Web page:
Books

The first penguin paperbacks—including titles by Ernest Hemingway, Agatha Christie, and André Maurois—were published on this day in 1935. At six pence each, they were the same price as a box of cigarettes and much cheaper than hardcovers. Mass-producing paperbacks popularized literature for a new class and fundamentally changed the printing industry. Below is a select visual history of the Penguin paperback.

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The paradox of writing about Jesus is that we can only form an idea of him from the scriptures, yet we can only evaluate the scriptures if we have an idea of what he must have been like.

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Orhan Pamuk explains the arrogance of Erdoğan, the riots in Taksim Square, and why the future of the novel lies in the East.

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An American Poet Outgrows Surrealism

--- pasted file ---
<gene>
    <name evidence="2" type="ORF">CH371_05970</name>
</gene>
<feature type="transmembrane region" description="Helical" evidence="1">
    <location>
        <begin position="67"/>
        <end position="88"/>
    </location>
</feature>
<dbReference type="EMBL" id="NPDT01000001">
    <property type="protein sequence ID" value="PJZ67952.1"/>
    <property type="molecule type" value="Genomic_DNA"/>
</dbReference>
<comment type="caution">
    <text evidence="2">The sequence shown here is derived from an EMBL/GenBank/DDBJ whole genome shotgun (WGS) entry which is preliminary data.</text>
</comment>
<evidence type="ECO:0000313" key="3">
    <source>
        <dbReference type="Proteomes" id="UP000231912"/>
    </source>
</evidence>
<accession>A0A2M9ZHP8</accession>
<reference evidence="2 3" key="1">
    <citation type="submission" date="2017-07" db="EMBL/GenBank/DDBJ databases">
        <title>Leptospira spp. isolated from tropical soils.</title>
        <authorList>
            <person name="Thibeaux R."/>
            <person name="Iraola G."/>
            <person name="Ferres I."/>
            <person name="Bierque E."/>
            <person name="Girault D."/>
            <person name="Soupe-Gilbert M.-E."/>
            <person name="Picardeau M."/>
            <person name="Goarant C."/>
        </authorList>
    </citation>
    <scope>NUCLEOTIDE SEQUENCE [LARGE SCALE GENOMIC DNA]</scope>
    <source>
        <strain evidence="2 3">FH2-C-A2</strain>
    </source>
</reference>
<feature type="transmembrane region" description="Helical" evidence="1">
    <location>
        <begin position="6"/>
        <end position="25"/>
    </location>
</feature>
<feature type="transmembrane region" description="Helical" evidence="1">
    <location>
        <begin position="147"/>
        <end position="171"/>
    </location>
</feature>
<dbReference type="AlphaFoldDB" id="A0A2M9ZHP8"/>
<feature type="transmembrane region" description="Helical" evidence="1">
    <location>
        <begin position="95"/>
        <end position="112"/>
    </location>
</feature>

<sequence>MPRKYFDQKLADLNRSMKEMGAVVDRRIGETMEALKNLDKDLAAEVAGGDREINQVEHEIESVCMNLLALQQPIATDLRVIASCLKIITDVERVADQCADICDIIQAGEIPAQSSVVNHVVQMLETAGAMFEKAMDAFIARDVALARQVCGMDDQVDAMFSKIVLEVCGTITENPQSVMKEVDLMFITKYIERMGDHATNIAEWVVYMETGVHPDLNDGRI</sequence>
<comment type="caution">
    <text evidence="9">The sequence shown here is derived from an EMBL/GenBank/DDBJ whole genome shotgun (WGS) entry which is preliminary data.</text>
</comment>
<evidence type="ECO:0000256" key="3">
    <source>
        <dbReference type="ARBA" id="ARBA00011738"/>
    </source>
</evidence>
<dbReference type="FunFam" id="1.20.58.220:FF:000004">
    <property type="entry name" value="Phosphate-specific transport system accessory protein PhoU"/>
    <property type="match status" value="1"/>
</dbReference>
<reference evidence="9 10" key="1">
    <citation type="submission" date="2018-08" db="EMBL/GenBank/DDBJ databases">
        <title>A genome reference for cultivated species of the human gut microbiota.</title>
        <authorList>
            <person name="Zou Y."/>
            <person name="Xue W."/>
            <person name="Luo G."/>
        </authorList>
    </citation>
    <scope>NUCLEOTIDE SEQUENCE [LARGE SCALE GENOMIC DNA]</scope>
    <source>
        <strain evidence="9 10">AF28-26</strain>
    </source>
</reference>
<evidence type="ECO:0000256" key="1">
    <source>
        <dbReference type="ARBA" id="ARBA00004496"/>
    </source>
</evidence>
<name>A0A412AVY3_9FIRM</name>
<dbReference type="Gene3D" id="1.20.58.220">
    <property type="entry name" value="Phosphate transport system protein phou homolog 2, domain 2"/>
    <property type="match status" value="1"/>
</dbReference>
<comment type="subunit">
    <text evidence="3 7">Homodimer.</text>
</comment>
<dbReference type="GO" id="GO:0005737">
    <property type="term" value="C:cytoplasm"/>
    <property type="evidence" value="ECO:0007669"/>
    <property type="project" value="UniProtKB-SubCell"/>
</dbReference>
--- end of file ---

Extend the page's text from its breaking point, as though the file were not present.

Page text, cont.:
The unhinged psalms of Dean Young

Dean Young is one of the most distinguished mid-career poets in America. His new book of new and selected poems shows how he has emerged from a dire medical condition to write the best poems of his life.

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A cosmic perspective lends form to Italo Calvino's idea of utopia.

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Aldous Huxley would have reached the ripe old age of 119 today. In his honor, we present a selection of his poetry as published in The New Republic.

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From the Stacks: "Why Coleridge?"

September 13, 1939

In honor of Samuel Taylor Coleridge, who died 174 years ago today, Kenneth Burke's 1939 essay lauding Coleridge as a great champion of idealism.

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 From The Green Man: Buy The Green Man, by Kingsley Amis, on Amazon.

How Gay Marriage Became Legitimate

A revisionist history of a social revolution

The courts have been lauded for boosting gay rights. Why cultural changes mattered more.

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On the 44th anniversary of Witold Gombrowicz's death, Polish writer Jaroslaw Anders's review of Gombrowicz's Trans-Atlantyk.

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